Kais Saied (R) takes the oath of office near acting Tunisian parliament speaker Abdelfattah Mourou on October 23, 2019, in Tunis. Fethi Belaid/AFP
CAIRO – 23 October 2019: Independent politician and retired law professor Kais Saied was sworn in as Tunisia’s president on Wednesday before members of the constituent assembly and other top state bodies, few days after his landslide victory announcement.
Exit polls said about 90% of young voters backed Saied in his election campaign, aspiring for new blood to lead the country out of an economic and political malaise.
Tunisia's new President Kais Saied (R) shakes hands with acting Tunisian parliament speaker Abdelfattah Mourou as he takes the oath of office on October 23, 2019 in Tunis.
Saied, despite being backed by both Islamists and leftists, and his conservative social views, spent so little on his campaign.
Saied’s opponent, Nabil Karoui, on the other hand, did not win despite owning a big advertising platform, a television station, and having ties with the old Ben Ali government.
Karoui faces a trial on corruption charges, which he denies.
"There will be no tolerance in wasting any millime (cent) of the money of our people," Saied said in a speech.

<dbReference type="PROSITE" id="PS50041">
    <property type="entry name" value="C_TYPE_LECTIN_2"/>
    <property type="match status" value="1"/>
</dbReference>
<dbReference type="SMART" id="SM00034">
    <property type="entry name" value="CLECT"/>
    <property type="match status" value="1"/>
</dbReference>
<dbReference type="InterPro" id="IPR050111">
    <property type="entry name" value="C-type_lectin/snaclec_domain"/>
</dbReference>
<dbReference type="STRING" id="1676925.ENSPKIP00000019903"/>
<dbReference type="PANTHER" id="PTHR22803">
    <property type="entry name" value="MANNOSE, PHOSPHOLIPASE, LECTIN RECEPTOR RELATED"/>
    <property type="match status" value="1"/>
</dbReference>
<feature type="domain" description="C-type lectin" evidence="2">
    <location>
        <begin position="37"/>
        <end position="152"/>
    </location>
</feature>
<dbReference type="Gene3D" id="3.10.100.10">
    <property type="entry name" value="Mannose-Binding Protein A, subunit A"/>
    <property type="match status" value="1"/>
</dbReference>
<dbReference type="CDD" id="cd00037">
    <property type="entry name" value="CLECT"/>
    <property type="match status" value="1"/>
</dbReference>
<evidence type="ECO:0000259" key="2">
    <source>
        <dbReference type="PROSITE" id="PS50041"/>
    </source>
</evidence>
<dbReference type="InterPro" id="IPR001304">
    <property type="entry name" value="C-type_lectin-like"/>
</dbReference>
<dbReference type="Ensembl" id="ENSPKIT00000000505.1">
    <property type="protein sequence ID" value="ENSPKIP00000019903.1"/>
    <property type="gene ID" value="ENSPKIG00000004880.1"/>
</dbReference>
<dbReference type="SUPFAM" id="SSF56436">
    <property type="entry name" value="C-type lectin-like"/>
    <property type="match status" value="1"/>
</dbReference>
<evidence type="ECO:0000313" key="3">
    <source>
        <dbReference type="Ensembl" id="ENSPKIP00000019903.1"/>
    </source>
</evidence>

He vowed to protect freedoms, saying, "Those who have nostalgia to go back to the old years only pursue illusions and mirages," he added.
Born on Feb. 22, 1958 in the town of Beni Khiar in Nabeul governorate into a modest and intellectual family.
Saied received his graduation diploma from the International Academy for Constitutional Law in Tunisia when he was 28 years old.
Later, he worked as a law professor at the University of Sousse and became head of the Common Law department before transferring to the Faculty of Juridical, Political and Social Sciences of Tunis from 1999 to 2018.
Saied was not always known as a politician, however, he was well known for his controversial and bold televised interventions regarding constitutional law, particularly during the debates surrounding the constitution's development and amendments.
Saied became secretary-general of the Tunisian Association of Constitutional Law between 1990 and 1995, when he was then promoted to vice president of the organization.
He also served as a legal expert for the Arab League and the Arab Institute for Human Rights, and also as a member of the expert committee that was formed to offer comments to Tunisia’s draft constitution in 2014.
With politicians in Tunis dominating the post-revolutionary era, Saied stresses that "power must belong to people directly.”
Running as an independent social conservative, Saied was one of the first declared candidates in the 2019 Tunisian presidential election.